It still doesnt show whether it was a true full stop landing or a touch and go. But if I was to judge the video, I would say it was a touch and go. For some reason it just doesnt show the jet going to take off.

Jeroen
Only rear wheel touch down, the nose wheel was still up and the plan took off again.
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Old 22nd May 2015, 15:11   #48
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Default Re: Indian Air Force Mirage 2000 test lands on the Yamuna Expressway

I am not too sure what the argument is all about. If it landed, stopped and took off again it would be called a stop and go. Touch and go is when the plane lands and then takes off without stopping. Being a civilian I do not know what is the purpose of such landings in real life battle situations. Obviously if a fighter plane landed and remained stationary on a high way it would be a sitting duck for enemy planes. But if enemy planes were indeed hovering over the skies of Delhi then we might as well stop these discussions right now and flee.
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Old 22nd May 2015, 15:46   #49
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Default Indian Air Force Mirage 2000 test lands on the Yamuna Expressway

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Originally Posted by Sudipto-S-Team View Post
I am not too sure what the argument is all about. If it landed, stopped and took off again it would be called a stop and go. Touch and go is when the plane lands and then takes off without stopping. Being a civilian I do not know what is the purpose of such landings in real life battle situations. Obviously if a fighter plane landed and remained stationary on a high way it would be a sitting duck for enemy planes. But if enemy planes were indeed hovering over the skies of Delhi then we might as well stop these discussions right now and flee.

I don't think there is an argument at all. Just no tclear whether the plane did a full stop or a touch and go. Even the video doesn't really provide clarity, although the suggestion is due to its high nose up attitude it was doing a touch and go. Not a hundred percent sure, These delta wings always come in with a very high nose up attitude and they maintain that sometimes during the rollout. The famous British Vulcans apparently used this technique as aerodynamic braking as they did not have good brakes to start with and could use all the help they could get.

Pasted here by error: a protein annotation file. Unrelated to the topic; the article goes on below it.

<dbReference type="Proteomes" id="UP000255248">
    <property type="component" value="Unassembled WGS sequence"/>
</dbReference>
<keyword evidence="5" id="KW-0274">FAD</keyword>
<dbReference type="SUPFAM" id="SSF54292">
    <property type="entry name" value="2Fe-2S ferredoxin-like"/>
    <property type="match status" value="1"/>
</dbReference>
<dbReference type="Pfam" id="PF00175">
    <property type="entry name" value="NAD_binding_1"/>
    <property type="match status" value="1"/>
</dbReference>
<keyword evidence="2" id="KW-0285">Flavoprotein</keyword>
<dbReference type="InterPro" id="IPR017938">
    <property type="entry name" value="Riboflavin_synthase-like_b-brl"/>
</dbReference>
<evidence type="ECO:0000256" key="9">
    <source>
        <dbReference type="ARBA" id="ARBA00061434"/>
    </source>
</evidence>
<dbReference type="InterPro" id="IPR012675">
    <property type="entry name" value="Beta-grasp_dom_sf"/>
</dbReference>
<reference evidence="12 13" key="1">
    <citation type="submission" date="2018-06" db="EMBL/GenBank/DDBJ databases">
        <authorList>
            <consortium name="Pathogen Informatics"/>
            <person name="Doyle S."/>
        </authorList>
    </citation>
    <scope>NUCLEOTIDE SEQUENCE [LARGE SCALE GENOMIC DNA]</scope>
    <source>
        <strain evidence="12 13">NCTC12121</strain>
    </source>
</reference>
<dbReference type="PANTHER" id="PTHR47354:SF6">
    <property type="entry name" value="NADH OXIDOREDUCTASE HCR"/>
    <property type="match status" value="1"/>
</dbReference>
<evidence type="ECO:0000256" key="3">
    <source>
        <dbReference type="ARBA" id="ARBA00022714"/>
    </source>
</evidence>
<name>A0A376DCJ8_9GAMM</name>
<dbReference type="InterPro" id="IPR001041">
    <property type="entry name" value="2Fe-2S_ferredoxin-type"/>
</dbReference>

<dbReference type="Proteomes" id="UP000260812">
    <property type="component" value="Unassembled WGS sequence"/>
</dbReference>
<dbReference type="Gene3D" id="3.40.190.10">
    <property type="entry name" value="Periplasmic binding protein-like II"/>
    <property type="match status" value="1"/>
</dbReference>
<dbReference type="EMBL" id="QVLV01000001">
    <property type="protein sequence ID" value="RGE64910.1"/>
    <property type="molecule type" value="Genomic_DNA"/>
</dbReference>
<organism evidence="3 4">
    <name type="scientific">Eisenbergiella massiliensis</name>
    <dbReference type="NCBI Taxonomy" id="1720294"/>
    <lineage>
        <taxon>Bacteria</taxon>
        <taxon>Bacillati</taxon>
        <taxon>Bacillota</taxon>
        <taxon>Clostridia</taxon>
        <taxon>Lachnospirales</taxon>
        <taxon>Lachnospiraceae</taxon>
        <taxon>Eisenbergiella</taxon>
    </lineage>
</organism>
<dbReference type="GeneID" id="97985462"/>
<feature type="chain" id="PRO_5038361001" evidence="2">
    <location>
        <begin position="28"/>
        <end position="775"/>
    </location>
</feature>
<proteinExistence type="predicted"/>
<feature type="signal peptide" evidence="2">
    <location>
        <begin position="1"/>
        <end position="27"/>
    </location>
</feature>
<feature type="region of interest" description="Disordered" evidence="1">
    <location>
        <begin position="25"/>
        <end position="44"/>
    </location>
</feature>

Touch and Go is a typical training manouvre. It allows you to practice a lot of approaches and landings in a relatively short time period. It could also be a safety / precautionary manouvre in case the pilot beliefs he would be safer in the air then come to a full stop.

jeroen

Last edited by Jeroen : 22nd May 2015 at 15:48.
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Old 22nd May 2015, 16:37   #50
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Default Re: Indian Air Force Mirage 2000 test lands on the Yamuna Expressway

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Originally Posted by Sudipto-S-Team View Post
... Touch and go is when the plane lands and then takes off without stopping. Being a civilian I do not know what is the purpose of such landings in real life battle situations ...
Touch and gos are used primarily in two scenarios
  • Landing practice for new pilots or pilots who are new to a particular type of aircraft. This builds familiarity with the landing characteristics and reduces stress on the aircraft while allowing the pilot to get a lot more practice within the same time.
  • Using a new landing area for the first time (what we are discussing here). Touch-and-gos allow the pilot to practice an approach and landing at an unfamiliar runway while still keeping a wide margin to allow for recovery in case the attempt doesn't go well.


Quote:
Originally Posted by Jeroen View Post
... the suggestion is due to its high nose up attitude it was doing a touch and go. Not a hundred percent sure, These delta wings always come in with a very high nose up attitude and they maintain that sometimes during the rollout.